Grant it, these roles were stuffed into a film that was already overstuffed with larger leading characters. And movies can't provide the depth that a novel can, but since studying the intricacies of screenwriting for a few years before I dove into narrative, I notice it's just a way of presenting characterization even in the littlest of forms. While novels allow you inside the character's head to see what their thinking and experience what they're feeling, movies can show you this with dialogue a flashback or two and through other visual cues. Screenwriters of the past took time to make sure the story was told to the fullest in the best way possible. Modern screenwriters (in mainstream Hollywood) rely on fast paced flash with characters and story just hanging along for the ride. Sci-fi films are becoming more wallpaper sci-fi (action movies in space with) and the futuristic roles for women are dwindling.

In tv, we had a great surge in female leading roles. The aforementioned Sarah Connor Chronicles' standouts wasn't Thomas Dekker's John Connor. While holding his own, Brian Austin Green's Derek Reese worked with show standouts Lena Headey and Summer Glau (with Shirley Manson and Stephanie Jacobsen coming in later). In the last couple of years Blood Ties gave us headstrong yet feminine Vicky Nelson, a private investigator, Patricia Mackenzie's misplaced otherworlder Rena in Charlie Jade, butt kicking Rachel Luttrell as Teyla in Stargate Atlantis, Freema Ageyman's Martha Jones in Doctor Who, Gina Torres' Zoe Washburn & Summer Glau's River Tam in Firefly and Serenity and Sally Richardson's Allison Blake in Eureka. All of which are in sci-fi (speculative) shows that's no longer on the air with us anymore (except for Eureka which is on its way back this summer).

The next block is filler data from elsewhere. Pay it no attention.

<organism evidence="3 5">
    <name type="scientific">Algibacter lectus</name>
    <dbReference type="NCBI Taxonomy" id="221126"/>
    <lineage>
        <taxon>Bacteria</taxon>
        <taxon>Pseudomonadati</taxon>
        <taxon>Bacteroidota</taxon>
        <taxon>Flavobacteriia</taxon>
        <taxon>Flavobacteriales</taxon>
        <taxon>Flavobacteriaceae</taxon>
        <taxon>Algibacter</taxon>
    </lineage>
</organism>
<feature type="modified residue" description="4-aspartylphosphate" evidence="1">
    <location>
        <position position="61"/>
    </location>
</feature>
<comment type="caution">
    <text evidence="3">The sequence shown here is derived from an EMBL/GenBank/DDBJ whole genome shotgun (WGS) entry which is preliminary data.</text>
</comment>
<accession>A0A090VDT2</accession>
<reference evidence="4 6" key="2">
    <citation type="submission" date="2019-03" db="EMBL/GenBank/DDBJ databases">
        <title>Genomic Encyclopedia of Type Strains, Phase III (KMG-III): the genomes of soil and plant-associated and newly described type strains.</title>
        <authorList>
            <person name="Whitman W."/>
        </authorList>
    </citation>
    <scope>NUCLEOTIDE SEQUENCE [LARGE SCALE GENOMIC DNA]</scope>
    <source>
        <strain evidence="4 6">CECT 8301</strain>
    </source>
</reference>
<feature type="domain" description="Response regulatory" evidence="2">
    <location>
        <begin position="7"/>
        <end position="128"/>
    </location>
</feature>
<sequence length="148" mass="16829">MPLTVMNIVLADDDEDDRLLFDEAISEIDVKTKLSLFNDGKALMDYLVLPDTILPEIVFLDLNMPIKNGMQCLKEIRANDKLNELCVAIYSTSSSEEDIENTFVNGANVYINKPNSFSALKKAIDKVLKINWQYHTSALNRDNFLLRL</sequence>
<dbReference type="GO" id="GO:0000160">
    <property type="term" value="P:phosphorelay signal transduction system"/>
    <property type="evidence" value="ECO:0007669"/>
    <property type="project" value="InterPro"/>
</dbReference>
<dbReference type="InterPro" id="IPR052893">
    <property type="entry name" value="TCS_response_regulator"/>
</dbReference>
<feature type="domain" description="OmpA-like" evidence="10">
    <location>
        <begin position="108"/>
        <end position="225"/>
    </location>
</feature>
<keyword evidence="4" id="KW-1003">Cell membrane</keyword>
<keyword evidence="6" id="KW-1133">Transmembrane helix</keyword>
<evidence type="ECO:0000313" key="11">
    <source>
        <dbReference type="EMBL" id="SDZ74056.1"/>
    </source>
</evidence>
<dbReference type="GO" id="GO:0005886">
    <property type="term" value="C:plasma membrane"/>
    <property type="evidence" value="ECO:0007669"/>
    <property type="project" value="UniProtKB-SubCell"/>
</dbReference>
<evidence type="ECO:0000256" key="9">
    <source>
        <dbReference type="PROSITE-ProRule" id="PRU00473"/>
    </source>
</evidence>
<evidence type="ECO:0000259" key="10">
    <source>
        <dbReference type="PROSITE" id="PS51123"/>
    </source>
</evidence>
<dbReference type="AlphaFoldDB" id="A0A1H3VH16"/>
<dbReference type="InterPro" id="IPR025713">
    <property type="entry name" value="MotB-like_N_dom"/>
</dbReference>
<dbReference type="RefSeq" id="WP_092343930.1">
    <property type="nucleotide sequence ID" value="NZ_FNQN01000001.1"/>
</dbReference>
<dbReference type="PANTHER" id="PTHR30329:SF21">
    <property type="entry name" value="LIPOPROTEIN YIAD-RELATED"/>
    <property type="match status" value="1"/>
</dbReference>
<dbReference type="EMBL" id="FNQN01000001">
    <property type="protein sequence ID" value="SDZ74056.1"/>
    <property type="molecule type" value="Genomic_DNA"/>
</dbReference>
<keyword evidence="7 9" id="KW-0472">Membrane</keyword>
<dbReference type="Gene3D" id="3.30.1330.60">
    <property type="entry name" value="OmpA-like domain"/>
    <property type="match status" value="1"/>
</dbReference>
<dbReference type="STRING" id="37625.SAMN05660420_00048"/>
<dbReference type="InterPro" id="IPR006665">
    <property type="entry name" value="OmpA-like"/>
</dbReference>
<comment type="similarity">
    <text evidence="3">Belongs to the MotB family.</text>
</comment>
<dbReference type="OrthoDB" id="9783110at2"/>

Some would also argue Battlestar Galactica was pretty female driven but I'm not sure I'd hold much of the characters on the show up to a candle, especially the off and on Starbuck character. I would say the original was more progressive especially from the shining 'Lost Planet of the Gods ' episode that featured an all female viper squad lead by a woman of color. I did admire Dee's character who royally got the shaft in terms of characterization advancement but actress Kandyse McClure brought an amazing strength to each of her scenes that actually would have been cool to see as an alternate Uhura. It would've been great to see her as a new version Deitra. But I digress.

The science fiction genre has always been one about ideas. Whether a look into an alternative past or a dark dystopian or utopian satirical future, it has been one to ask and answer the question 'What if'. Although there has been some missteps in analyzing this future (for instance, most works focusing on the mainstream rather than including people of color or women) the genre has been open for more exploration especially since we've achieved some advancements in certain technology that has only been dreamed up decades and even centuries ago. On the contrary film has been a boys' game where often aspiring female directors were discouraged from pursuing careers in film "that belonged to men". I did a study on this during my speech course in college and found so little numbers that continued to dwindle as the years went on. The results are probably the same for female screenwriters who are usually relegated to romantic comedies and "chick flicks".

Perhaps the golden age of sci-fi and strong heroines finished in the 80s as far as film goes but with the rise of female driven paranormal romance and urban fantasy especially, books and stories are leading the way. After all, romance accounts for 55% of books sold in the industry and as more independent presses focus on this genre and good storytelling, perhaps the future will open up a range of possibilities for more and more chances at telling stories featuring women of the future.


Chandra Ryan said…
Great blog, Rae! I haven't seen either movie yet, but I have noticed the lack of strong females in films in general. I'm holding out hope that it's a fleeting trend, though.
Savannah Chase said…
I think females need to come back and kick butt....Their roles have been drowned down.. There are so many characters out there which gave chicks power....Lara Croft...Sara Conner, The BSG ladies....and the list goes on..
Rae Lori said…
Thanks for stopping by, Chandra! I agree. I hope we see another resurge soon in strong female roles.

Definitely, Sav! It's weird how TV is showing a lot more strong women than films are.